Corporate loyalty -- repeatedly pronounced dead -- survives. It has diminished and disguised itself, but it has not disappeared and may have just gone into hiding. Of course, we've all heard the obituaries. Companies, increasingly beholden to Wall Street, care little for workers. Everyone can be fired on the spot. Workers reciprocate. The shrewd among us cultivate job skills, anticipating a pink slip or searching for a better offer. Everyone is, potentially, a free agent.
As these ideas seeped into popular culture, they inspired some extravagant theorizing. Sociologist Richard Sennett of New York University argues, for example, that the fraying of long-term jobs is destroying people's broad capacity for trust. In "The Corrosion of Character: The Personal Consequences of Work in the New Capitalism," he writes: " `No long term' means keep moving, don't commit yourself, and don't sacrifice."
Theories like this are more seductive than plausible. On reflection, their logic is questionable: Do people mainly form personal trust based on their jobs -- or do relations with parents, friends, relatives and teachers matter more? Then there's the problem of facts. The death of corporate loyalty falsely presumes that long-term jobs have virtually vanished.
It's true that, in the 1980s, companies became more willing to fire. But this hardly obliterated career jobs. The effect has been more modest. In 1983 about 38 percent of men 25 and over had worked at one company for 10 years or more; by 1998, that was 33 percent, reports the Labor Department. Job tenure rises with age, and among men the loss has spanned the age spectrum. In 1983 about 66 percent of men 55 to 59 had been with one company at least 10 years; by 1998, that was 57 percent. By contrast, job tenure has risen slightly among women, as more pursued careers.
What's also untrue is that middle-aged workers -- stereotyped as costing more and doing less than younger workers -- have suffered most from layoffs. This class of disemployed has inspired many hard-luck stories. Being middle-aged, I'm sympathetic. But studies refute the anecdotes. Consider one study of 51 big companies that are clients of Watson Wyatt Worldwide, a consulting firm. It found that job losses in the 1990s focused mainly (as they always have) on the young. About 70 percent of workers with 15 to 19 years at a single company stayed for the full study period of five years (and, among leavers, many left voluntarily).
Finally, most workers aren't acting like free agents. If they were, wages would be exploding. Labor markets are tight. The unemployment rate has been below 5 percent since mid-1997. Free agents -- believing their time at any company is brief -- would exploit the situation. They'd demand big raises or go elsewhere. In general, that isn't happening. Over the past year, labor costs have risen only 4 percent. People value stability or fear change. Maybe they're loyal.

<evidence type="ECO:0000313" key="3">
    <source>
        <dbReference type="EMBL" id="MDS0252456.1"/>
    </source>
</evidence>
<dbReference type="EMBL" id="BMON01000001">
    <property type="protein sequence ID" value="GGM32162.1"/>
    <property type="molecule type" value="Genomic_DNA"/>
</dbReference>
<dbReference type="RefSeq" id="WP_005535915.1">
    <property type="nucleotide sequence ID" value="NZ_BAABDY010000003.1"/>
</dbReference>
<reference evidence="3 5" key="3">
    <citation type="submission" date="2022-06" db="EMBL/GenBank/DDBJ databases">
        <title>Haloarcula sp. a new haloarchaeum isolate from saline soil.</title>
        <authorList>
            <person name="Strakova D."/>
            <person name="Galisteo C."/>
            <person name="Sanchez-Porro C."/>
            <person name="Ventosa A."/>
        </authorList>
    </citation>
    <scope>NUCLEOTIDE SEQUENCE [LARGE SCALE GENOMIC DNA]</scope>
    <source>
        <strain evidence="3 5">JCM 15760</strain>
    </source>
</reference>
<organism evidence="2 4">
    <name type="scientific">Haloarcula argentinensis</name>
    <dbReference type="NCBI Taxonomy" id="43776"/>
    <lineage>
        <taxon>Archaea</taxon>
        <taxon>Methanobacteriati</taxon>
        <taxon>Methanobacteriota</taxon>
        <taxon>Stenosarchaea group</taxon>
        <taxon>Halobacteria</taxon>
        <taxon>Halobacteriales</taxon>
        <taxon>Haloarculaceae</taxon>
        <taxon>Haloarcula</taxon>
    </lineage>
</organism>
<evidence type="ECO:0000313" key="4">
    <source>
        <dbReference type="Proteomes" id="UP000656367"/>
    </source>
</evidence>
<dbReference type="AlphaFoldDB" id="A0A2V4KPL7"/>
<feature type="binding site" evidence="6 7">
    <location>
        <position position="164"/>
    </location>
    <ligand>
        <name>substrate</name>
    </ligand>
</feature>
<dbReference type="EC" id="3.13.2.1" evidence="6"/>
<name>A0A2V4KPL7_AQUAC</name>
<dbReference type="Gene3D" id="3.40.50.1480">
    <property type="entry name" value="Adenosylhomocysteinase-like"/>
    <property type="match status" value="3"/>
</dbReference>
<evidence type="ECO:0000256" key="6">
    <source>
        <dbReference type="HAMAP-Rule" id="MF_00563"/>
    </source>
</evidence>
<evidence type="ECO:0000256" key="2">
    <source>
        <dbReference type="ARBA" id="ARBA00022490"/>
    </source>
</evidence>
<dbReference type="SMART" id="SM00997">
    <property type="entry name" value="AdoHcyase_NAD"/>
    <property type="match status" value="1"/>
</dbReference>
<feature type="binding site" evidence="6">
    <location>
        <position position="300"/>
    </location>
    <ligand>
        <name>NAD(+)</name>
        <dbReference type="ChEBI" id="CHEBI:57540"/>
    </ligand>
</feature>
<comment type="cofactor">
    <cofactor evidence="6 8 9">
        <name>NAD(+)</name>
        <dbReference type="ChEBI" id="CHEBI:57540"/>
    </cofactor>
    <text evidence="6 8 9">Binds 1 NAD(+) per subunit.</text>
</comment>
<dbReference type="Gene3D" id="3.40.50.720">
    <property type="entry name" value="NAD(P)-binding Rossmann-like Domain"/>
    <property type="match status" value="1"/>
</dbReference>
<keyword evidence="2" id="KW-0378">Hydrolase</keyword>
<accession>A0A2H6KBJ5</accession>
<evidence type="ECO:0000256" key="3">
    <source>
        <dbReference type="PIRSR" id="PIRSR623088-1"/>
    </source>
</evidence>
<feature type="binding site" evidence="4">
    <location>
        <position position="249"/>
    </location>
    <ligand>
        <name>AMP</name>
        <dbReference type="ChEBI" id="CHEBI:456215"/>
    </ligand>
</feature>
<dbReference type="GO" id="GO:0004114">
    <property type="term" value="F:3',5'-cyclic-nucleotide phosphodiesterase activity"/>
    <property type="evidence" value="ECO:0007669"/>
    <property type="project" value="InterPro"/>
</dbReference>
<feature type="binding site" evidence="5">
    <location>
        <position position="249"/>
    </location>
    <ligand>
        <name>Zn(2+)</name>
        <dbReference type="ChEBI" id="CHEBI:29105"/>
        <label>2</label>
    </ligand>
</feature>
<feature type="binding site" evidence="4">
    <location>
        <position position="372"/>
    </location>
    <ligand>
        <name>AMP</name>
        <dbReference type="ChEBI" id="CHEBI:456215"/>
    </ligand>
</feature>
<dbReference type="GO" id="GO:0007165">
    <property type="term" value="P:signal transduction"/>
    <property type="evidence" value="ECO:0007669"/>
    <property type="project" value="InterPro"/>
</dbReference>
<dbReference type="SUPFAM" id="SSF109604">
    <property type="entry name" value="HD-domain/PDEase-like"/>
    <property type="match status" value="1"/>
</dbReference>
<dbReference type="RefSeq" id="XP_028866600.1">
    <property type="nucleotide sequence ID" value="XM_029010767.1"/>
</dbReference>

"We are not moving to an economy made up only of short-term jobs, indifferent employers and disloyal employees," notes economic historian Sanford Jacoby of the University of California, Los Angeles. Why is this?
Perhaps pressures from Wall Street are exaggerated. This is doubtful. Economists Henry Farber of Princeton and Kevin Hallock of the University of Illinois studied almost 3,000 corporate job reductions between 1970 and 1997. Early in the period, job cuts mainly reflected a weak economy or dire company circumstances that forced plant closings. Later, the reasons became a vaguer need to control costs -- aka, raise profits and stock prices.
The real reason that career workers haven't become extinct is that it doesn't make any economic sense. Companies depend on people who know their products, customers, markets and work methods. This takes time and costs money. High turnover is disruptive. People without long-term attachments are more mistake-prone, being more ignorant and indifferent. Random layoffs poison morale.
These considerations, of course, count for more in today's taut labor market. Companies are desperate to attract and keep good workers. But the logic never disappeared. Consider Intel, the huge computer-chip maker. In 1998, it spent $312 million to train workers. Training is considered so important that every senior manager teaches at least four classes a year. "When you invest this time and money, you don't want to lose workers," says Nancy Lindsay, an Intel staffing manager.
Still, this sort of approach wins little overt gratitude, because few companies now promise lifetime employment, even if they often provide it. ("We did layoffs in 1986 and 1987," says Intel's Lindsay. "We vowed to avoid them again -- if we could.") Job cuts occur even in prosperous times, driven by mergers, shifting market conditions and management mistakes. As absolute security vanished, anxiety and suspicion rose. Not surprisingly, the share of employees saying management "is generally respected" fell from 58 to 50 percent between 1990 and 1997, reports Jacoby.
But the larger reason that corporate loyalty seems dead when it isn't is that few people will acknowledge it. It's not smart or cool. In a perceptive essay, John Clancy of Washington University notes that people won't speak well of most major institutions, private or governmental. "Loyalty and other related aspects of social character began to change well before the era of downsizing," he writes in Across the Board magazine.
No one wants to vindicate the writer Ambrose Bierce's biting comment that loyalty is "a virtue peculiar to those who are about to be betrayed." But people also "have an innate need to become attached to something larger than themselves," argues Clancy. What to do? At work, says Clancy, people often resolve the conflict by projecting their loyalty onto the "product they helped create," be it software, an auto design or a magazine story. This saves them "from the abyss of cynicism" -- and it's a socially acceptable form of corporate loyalty.